Category: Transient Plane Source
Author(s): Peng Chen, Tao Xu, Xuenong Gao, Yaqin Wang, Yutang Fang, Zhaowen Huang, Zhengguo Zhang
Keywords: Electronic passive thermal protection, Nano-SiO2, Paraffin, paraffin (PA), Phase change material, Thermal Conductivity, Transient Plane Source, Transient plane source (TPS) method
Abstract: Controlling the temperature of electronics under harsh conditions is important for vehicular, aerospace, and other industrial applications. Phase change materials (PCMs), such as paraffin, use latent thermal energy storage (LTES) to store large amounts of latent heat over small temperature ranges, and are being investigated for use in industrial sectors. However, PCMs have low thermal insulation capabilities so porous matrices with low thermal conductivities are often used to decrease the thermal conductivity of PCMs. In this study, the thermal properties of three nano silicon dioxide (nano-SiO2) particles (NS1, NS2, NS3), each with different diameters (15 nm, 30 nm, 50 nm, respectively) were tested with paraffin as the PCM. A thermal constants analyzer (TPS) was used to measure the thermal conductivities of the samples using the transient plane source (TPS) method. Results showed that the NS1 paraffin matrix had the highest adsorption efficiency toward paraffin, and had the lowest thermal conductivity. As the fraction of NS1 particles in the paraffin increased, the thermal conductivity decreased in a non-linear trend. Out of all the nano-SiO2 samples that were tested, the 15 nm particles (NS1P) had the lowest thermal conductivity and would be the best insulative additives for PCMs.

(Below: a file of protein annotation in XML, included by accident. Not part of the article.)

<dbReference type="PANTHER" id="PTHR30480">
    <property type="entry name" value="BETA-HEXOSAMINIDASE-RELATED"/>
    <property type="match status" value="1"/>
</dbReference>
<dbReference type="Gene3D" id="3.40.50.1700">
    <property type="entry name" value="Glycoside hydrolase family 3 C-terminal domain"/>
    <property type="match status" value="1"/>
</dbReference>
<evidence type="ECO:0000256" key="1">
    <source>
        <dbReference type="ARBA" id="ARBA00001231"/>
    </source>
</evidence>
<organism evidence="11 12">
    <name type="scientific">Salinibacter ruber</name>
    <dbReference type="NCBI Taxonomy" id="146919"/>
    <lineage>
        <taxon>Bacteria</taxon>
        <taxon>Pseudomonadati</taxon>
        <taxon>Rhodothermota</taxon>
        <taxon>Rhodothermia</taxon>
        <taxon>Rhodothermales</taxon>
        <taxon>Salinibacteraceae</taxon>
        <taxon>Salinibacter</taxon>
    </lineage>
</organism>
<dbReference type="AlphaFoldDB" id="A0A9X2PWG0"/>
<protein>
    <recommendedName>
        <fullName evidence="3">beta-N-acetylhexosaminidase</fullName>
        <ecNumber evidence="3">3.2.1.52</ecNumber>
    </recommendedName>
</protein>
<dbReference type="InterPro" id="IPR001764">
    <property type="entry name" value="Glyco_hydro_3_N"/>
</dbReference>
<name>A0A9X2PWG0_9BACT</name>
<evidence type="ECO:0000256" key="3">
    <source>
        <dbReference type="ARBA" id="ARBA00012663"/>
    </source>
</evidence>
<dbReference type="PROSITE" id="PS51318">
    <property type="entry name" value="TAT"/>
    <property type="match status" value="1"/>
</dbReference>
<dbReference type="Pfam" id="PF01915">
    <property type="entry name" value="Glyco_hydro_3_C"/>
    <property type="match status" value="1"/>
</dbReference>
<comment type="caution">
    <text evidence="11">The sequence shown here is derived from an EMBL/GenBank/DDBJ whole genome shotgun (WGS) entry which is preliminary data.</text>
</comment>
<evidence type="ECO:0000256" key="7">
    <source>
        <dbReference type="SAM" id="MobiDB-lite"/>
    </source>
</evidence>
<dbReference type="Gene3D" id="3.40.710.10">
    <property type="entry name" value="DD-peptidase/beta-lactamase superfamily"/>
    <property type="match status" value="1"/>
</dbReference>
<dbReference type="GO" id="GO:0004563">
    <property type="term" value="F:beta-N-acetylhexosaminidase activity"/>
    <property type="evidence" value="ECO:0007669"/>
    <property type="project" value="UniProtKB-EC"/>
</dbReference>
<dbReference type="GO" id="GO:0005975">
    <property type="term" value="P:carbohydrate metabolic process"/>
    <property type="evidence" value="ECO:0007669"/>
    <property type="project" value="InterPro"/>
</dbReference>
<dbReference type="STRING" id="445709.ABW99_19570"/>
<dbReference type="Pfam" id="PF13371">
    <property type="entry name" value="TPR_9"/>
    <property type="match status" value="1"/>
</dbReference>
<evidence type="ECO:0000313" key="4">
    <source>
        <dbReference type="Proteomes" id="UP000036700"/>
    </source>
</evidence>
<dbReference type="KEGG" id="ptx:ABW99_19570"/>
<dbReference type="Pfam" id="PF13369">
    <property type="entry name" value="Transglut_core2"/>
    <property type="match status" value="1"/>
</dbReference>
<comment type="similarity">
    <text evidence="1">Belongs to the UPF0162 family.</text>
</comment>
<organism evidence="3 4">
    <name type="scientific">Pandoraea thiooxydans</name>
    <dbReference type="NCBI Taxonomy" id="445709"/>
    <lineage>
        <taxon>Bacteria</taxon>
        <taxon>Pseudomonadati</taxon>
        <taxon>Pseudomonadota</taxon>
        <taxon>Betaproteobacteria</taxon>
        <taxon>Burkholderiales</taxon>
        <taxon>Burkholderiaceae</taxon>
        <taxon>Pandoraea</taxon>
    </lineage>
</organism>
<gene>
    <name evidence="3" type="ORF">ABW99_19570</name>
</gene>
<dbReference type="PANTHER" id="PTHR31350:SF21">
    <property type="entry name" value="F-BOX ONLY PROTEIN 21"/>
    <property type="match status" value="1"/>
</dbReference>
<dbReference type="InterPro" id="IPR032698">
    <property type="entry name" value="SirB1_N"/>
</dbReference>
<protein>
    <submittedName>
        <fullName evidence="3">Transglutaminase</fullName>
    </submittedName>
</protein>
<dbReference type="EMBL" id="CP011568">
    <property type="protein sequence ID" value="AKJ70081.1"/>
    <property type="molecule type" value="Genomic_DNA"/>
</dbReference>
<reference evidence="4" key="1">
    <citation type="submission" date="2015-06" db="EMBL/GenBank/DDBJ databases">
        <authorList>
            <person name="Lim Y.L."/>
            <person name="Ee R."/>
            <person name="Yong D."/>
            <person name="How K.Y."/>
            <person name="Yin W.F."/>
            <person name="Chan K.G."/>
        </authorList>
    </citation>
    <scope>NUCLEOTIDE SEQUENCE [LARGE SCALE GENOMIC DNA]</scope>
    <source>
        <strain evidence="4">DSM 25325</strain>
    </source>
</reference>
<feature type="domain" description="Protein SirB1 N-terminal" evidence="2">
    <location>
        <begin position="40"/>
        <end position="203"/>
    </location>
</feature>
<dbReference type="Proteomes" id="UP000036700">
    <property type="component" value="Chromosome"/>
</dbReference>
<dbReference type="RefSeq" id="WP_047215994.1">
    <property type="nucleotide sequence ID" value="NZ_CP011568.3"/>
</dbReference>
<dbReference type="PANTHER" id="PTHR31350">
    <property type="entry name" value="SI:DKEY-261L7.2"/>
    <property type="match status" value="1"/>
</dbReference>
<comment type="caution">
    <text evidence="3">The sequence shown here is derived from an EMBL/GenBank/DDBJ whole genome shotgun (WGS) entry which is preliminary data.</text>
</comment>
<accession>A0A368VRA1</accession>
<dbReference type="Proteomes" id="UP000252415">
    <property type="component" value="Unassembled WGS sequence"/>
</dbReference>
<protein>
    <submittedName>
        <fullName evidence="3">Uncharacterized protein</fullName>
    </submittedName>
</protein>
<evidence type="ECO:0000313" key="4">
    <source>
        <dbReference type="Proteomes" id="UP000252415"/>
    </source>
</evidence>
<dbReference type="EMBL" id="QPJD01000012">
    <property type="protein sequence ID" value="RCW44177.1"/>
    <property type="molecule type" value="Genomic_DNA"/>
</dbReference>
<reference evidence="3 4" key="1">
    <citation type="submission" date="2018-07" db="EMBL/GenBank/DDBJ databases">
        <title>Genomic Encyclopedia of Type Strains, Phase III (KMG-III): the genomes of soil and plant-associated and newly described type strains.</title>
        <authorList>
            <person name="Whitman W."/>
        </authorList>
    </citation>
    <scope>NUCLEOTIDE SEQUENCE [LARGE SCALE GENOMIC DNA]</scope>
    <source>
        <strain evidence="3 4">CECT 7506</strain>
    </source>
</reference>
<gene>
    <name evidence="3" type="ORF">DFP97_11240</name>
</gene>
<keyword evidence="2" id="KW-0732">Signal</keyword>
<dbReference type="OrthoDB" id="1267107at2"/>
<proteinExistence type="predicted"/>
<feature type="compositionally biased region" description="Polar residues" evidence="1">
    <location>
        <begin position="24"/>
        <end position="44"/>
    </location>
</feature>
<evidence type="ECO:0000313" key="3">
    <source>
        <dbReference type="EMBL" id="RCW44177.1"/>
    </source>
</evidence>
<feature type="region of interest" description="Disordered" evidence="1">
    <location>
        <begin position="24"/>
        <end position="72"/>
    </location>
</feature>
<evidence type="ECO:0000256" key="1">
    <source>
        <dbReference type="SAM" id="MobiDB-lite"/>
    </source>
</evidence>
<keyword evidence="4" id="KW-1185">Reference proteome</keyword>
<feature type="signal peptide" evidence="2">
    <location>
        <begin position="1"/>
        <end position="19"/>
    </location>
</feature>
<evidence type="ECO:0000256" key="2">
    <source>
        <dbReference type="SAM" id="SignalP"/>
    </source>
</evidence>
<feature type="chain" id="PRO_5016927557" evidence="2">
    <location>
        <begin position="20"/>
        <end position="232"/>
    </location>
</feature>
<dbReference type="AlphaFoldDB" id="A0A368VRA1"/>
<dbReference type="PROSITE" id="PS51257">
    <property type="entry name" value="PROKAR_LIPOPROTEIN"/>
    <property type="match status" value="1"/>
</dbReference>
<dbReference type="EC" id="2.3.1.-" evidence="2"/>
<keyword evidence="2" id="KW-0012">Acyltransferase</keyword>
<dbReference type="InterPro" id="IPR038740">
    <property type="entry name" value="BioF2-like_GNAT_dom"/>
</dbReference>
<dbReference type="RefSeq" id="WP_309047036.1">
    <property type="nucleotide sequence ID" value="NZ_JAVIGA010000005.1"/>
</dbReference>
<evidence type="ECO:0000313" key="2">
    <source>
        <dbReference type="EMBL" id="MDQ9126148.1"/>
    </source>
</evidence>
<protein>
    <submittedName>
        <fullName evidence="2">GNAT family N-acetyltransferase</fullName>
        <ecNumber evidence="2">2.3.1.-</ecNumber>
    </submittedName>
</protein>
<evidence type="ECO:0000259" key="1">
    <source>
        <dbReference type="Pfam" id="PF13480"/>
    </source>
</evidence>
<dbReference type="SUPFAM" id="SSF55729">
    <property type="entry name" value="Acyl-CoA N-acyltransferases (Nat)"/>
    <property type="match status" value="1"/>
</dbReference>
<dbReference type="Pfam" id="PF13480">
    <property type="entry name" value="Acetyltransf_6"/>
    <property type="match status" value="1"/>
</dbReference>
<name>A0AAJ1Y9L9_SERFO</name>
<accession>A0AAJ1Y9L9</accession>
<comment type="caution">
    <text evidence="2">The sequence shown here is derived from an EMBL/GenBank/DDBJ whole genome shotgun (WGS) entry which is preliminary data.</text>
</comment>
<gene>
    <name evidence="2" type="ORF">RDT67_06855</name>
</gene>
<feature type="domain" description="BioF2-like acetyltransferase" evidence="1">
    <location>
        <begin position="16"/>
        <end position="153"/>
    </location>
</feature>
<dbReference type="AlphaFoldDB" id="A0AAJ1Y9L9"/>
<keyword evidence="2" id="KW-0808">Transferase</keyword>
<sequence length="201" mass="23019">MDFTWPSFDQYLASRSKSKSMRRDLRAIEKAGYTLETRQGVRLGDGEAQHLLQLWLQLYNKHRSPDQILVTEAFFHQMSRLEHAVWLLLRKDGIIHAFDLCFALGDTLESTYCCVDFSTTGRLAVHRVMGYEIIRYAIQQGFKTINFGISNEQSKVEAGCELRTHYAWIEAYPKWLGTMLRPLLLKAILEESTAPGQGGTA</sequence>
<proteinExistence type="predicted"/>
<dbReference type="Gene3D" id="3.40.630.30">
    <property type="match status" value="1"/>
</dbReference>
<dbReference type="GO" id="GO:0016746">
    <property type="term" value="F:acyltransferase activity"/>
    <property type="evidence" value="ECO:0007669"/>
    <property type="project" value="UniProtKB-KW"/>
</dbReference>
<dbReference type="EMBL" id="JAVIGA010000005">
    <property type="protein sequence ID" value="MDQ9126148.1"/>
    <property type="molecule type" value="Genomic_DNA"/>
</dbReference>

Reference: Applied Thermal Engineering, 96 (2016) 699-707